Second District Court Judge Cristina Ortega Honored in ‘Women of Weber’ Exhibit at WSU

Utah Second District Court judge Cristina Ortega BS ’98 thought she had botched the most important interview of her career.

After completing the complex application, background check and personal statement, interviewing with a judicial nominating commission and with staff in the governor’s office, she finally sat down for her virtual meeting with Gov. Spencer Cox. Then her laptop stopped working. Thinking quickly, Ortega switched to her iPad in time for the interview. Then absolutely nothing happened for 20 minutes. 

“I thought, ‘Oh, they’re testing me. They’re watching me to see if I can wait patiently and remain composed.’ So, I just smiled the whole time,’” Ortega recalled.

Twenty minutes later, the interview started.

Afterward, she closed her iPad and thought of some choice words to release the frustration she was holding in. Luckily, she didn’t say them aloud and quickly realized she forgot to click the button to exit the meeting.

“I heard some shuffling and I thought, ‘Oh no!’ I opened the cover of my iPad and the governor is sitting there smiling with his staff,” she recalled. “I thought, ‘Do they think I’m spying? I’m not spying!’” 

As she searched the screen for a way to sign out of the meeting, she was pretty sure she would not get the position.

Not long after, the governor called with good news.

Ortega apologized for the blunder, but she said Cox let her know that those types of errors were common, and that she would soon be the answer to a trivia question as his first judicial pick.

“From her undergraduate and law school days to her legal career, Cristina Ortega has a track record of excellence,” Cox said in a statement released in February 2021. “Her experience as a prosecutor coupled with her experience serving on many community boards shows her devotion to public service. I know she’ll be a dedicated and valued member of the Second District Court bench.”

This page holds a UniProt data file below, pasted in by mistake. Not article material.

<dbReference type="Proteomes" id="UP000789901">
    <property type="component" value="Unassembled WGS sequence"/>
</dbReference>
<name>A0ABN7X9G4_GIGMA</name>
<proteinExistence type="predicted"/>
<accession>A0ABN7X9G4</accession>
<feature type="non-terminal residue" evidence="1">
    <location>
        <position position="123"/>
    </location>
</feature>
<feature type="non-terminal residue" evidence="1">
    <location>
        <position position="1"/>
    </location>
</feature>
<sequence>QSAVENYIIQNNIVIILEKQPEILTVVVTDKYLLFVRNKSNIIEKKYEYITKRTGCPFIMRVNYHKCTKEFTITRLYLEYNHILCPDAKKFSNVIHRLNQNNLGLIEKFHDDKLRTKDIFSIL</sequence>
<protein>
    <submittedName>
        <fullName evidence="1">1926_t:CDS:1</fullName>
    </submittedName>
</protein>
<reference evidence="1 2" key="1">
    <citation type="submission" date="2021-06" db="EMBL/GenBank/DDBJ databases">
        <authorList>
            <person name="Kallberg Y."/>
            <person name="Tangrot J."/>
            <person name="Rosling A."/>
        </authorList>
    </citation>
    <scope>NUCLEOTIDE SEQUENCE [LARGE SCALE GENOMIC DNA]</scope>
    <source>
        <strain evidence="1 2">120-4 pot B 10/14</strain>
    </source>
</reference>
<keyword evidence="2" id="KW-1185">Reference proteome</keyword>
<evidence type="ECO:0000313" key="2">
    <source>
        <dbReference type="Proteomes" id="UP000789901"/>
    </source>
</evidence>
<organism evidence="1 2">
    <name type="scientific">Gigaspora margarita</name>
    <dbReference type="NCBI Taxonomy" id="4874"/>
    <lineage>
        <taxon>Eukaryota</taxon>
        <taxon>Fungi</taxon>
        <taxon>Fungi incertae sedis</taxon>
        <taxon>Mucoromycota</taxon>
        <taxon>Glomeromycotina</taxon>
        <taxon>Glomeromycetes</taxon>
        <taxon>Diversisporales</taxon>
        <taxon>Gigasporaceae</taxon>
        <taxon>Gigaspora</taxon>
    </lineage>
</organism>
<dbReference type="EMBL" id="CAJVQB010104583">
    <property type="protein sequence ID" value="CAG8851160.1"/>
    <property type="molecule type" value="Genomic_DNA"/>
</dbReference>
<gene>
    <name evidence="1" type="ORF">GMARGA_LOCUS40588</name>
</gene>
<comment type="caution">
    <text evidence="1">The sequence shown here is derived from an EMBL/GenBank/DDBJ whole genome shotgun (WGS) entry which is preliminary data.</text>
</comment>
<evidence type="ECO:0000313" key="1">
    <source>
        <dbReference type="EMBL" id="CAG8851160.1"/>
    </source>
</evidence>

The Second District covers Weber, Davis and Morgan counties.

It didn’t take long for work to come in for Ortega. “I’m the new judge, and went straight into presiding over three jury trials,” she said.

Awkward interview or not, she was a clear choice for the role. Upon being appointed, she served as Assistant United States Attorney in the United States Attorneys’ Office, where she served as the liaison between the US Attorneys’ Office and state and federal law enforcement in child exploitation investigations and also served as Counsel to the United States Attorney. She also worked as a Deputy County Attorney in Davis County and as a Deputy District Attorney in  Salt Lake County.

She earned her Juris Doctor degree from the University of Utah and her bachelor’s degree in criminal justice with minors in legal studies and Latin American studies from Weber State University.

As a first-generation Wildcat, Ortega says she discovered her “tribe” on campus and learned that her perspective, and her history, matters.

Finding a Home at Weber State

Though Utah now has a large, growing Hispanic/Latinx population, Ortega remembers when it was very low. “If you saw somebody else, you’d freak out,” she said “Oh, my gosh! They look like us.”

She was raised in a single-parent home by her mother. While they spent her early childhood in Juarez, Mexico, and El Paso, Texas, the company her mother worked for eventually relocated to Utah and they followed. Ortega and her mother moved around a bit once in the state, but soon found a permanent home in Clearfield, Utah.

With little English knowledge, she enrolled in South Clearfield Elementary during first grade. While she eventually picked up the language, she continued struggling with complex sentences, making it difficult to recite historic U.S. documents in fifth or sixth grade.

“My mom couldn’t tell me ‘You’re saying the words right,’” Ortega recalled about the experience. “I had nobody.”

At Clearfield High School, she began thinking about her future and the fact no one in her family had attended college.

“I had a few cousins who had graduated from high school, but that’s really all there was,” she said.

When one of her teachers handed out applications for Early College, a Weber State program allowing high school students to complete college courses that also counted toward high-school graduation, he skipped over Ortega’s desk. “It made me really upset,” she recalled. “Do you not see me as college material?’ Someone left it on their desk, so I took it. I filled out the application, I got into the program, and I thought, ‘This is my make it or break it moment.’”

Ortega was not only admitted, she excelled in Early College during her senior year. After high school, a new world opened to her.

“I came here to Weber State, and it was the most life-transforming experience,” she said. “I kind of made Weber State my home.”